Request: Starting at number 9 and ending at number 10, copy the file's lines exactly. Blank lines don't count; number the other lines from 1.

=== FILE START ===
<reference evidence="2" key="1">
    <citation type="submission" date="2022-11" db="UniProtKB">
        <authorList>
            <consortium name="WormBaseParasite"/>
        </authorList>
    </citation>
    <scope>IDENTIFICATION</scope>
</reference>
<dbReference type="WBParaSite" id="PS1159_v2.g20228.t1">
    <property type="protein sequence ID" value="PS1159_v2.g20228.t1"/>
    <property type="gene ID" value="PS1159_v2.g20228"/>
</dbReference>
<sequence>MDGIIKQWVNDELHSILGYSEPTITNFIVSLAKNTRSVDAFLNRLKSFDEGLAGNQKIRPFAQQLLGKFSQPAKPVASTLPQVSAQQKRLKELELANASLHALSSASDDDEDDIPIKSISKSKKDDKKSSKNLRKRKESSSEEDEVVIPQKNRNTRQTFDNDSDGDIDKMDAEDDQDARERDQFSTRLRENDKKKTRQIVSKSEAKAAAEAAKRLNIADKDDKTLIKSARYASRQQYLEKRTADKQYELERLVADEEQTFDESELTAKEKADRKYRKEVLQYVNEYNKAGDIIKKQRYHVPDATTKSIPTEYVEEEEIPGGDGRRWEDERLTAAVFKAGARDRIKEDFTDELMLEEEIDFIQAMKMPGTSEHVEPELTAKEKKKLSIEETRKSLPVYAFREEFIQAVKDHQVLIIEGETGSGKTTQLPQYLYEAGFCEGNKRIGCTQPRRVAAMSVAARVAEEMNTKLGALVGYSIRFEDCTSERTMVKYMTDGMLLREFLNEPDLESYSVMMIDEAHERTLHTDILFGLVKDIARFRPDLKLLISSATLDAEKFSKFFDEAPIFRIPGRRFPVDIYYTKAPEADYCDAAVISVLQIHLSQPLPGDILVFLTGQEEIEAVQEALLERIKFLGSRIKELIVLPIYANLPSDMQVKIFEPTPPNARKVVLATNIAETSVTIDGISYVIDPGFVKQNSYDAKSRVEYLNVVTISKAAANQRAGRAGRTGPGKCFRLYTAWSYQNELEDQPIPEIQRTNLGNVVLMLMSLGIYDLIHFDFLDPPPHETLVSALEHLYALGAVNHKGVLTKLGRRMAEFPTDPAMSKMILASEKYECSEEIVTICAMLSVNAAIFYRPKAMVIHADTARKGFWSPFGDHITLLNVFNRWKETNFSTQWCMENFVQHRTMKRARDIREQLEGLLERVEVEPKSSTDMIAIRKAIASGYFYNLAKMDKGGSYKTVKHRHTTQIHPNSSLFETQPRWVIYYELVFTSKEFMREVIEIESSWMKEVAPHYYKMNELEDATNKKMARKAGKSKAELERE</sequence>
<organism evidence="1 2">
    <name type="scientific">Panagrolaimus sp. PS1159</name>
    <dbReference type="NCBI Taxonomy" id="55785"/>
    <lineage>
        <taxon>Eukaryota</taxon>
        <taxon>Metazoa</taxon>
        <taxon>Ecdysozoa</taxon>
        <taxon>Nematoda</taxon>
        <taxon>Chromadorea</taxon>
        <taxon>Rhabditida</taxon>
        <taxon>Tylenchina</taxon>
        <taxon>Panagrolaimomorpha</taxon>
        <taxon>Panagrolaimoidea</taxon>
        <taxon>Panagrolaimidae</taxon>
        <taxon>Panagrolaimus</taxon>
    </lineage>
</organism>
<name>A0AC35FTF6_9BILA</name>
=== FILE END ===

<dbReference type="WBParaSite" id="PS1159_v2.g20228.t1">
    <property type="protein sequence ID" value="PS1159_v2.g20228.t1"/>